New law requires hospitals to post prices online, but some say it can be misleading

Calculating health care costs online

MYRTLE BEACH, SC (WMBF) - A new federal ruling aims to make medical expenses more transparent.

It’s billed as a move for healthcare to break down what people are paying when it comes to hospital visits. But does it really clear up the picture for patients?

All hospitals across the country are now required to post their prices online for patients to review before seeking medical care. This includes everything from the cost of medications, to services or tests performed, or even how many days they have to stay in the hospital.

The idea, created by the Centers for Medicare and Medicaid Services, is an effort to create transparency between the hospital and the patient. The new law went into effect Jan. 1, and while some argue the exact dollar amount may be misleading to patients, others also say this is a positive step.

“It’s positive in the sense that it gives people information that they did not have before to try to become smarter consumers. It’s not a solution to containing healthcare costs, which some people are optimistic for, but at least it opens the conversation,” said Dr. Sheila Hume.

While more information is always welcome, some health care experts said the list doesn’t always represent what patients have to pay out of pocket. The standard charge is a price estimate for certain services hospitals offer, but it doesn’t factor in insurance or other variables that could increase or decrease those prices seen online.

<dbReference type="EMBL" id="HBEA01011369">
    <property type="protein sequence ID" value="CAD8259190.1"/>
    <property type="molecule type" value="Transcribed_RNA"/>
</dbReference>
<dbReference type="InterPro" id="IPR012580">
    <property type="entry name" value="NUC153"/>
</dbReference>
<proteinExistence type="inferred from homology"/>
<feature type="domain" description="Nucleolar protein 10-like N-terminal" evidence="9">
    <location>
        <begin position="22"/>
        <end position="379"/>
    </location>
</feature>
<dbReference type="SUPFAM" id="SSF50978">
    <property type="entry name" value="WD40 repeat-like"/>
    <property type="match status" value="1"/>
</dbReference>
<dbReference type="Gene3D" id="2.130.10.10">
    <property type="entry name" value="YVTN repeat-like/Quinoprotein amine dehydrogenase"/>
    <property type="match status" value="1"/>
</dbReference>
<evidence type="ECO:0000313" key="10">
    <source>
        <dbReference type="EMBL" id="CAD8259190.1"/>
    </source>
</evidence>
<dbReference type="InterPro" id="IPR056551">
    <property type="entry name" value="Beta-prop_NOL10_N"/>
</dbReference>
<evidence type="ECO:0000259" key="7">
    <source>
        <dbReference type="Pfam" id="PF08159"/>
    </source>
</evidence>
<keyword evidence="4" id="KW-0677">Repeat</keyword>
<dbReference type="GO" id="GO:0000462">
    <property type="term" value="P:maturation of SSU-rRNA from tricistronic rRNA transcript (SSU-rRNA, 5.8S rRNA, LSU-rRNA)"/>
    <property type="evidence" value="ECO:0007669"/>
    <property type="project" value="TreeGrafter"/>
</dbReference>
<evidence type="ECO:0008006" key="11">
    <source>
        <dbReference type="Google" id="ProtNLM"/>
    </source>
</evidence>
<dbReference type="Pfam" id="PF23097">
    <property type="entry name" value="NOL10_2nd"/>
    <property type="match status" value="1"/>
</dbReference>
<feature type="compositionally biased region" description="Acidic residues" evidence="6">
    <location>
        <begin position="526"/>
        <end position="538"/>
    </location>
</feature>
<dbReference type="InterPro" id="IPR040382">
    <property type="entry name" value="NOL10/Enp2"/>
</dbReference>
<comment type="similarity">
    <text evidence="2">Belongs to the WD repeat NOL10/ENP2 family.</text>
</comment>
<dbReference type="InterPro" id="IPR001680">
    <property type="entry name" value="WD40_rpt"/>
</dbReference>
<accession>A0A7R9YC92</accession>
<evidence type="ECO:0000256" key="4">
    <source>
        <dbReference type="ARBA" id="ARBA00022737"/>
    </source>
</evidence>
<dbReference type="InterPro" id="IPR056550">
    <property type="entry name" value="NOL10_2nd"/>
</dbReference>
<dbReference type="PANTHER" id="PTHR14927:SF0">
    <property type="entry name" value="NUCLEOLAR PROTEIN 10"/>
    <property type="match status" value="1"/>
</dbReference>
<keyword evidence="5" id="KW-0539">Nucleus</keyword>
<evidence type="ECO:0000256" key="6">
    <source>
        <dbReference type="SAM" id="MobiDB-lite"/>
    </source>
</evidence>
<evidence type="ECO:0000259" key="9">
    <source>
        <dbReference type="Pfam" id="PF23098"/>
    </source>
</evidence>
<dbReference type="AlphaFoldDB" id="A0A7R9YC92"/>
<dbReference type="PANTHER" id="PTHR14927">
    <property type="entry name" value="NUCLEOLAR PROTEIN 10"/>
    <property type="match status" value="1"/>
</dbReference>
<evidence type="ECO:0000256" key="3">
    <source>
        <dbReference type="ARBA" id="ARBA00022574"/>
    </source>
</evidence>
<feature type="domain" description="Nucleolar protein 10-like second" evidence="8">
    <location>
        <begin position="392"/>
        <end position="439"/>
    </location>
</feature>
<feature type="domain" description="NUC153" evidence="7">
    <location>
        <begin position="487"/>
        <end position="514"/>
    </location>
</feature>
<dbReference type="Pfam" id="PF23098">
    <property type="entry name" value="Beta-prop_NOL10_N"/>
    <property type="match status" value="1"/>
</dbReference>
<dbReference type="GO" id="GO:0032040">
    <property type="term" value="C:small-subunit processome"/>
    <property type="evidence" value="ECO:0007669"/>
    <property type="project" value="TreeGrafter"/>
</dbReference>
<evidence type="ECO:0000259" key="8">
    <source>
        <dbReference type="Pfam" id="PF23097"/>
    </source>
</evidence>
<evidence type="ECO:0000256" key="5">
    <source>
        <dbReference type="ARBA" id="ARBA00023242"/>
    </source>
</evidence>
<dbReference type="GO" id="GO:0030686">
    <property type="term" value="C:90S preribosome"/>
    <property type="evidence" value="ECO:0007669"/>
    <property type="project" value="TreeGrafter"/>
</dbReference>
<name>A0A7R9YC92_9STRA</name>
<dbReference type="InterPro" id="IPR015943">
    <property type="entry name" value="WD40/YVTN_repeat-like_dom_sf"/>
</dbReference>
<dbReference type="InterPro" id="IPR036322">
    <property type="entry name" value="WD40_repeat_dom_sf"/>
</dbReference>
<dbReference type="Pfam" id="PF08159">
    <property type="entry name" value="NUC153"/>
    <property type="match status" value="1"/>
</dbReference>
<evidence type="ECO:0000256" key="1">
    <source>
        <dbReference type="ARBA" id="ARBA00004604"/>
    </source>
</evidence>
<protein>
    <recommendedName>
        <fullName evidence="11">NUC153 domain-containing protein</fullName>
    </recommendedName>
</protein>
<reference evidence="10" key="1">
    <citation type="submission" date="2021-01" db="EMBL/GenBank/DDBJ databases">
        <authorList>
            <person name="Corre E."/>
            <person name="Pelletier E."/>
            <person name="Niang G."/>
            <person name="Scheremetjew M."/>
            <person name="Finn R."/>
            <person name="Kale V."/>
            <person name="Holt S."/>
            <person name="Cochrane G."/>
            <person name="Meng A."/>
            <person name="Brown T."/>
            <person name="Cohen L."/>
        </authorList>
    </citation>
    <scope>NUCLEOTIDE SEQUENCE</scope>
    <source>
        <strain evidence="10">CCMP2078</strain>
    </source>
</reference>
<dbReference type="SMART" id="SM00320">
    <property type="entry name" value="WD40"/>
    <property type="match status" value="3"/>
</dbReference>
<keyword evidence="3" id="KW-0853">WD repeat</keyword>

For example, if one takes a look at Grand Strand Medical Center’s price list on their website, a visit to the hospital for pneumonia without insurance can be between $5,000 to $12,000.

Looking at these lists may seem overwhelming, but heath experts said consumers should really treat this list as the first step in calculating health care costs.

"For the patient who wants to know the information, it’s something that’s good to put in their toolbox but it’s only a small part of what they need to be good health care consumers,” said Ellen Abisch, president of Health Advocate Services.

Hospitals in the Grand Strand have teams available to educate patients on what goes into costs. It’s recommended to contact the hospital’s business office for more information.

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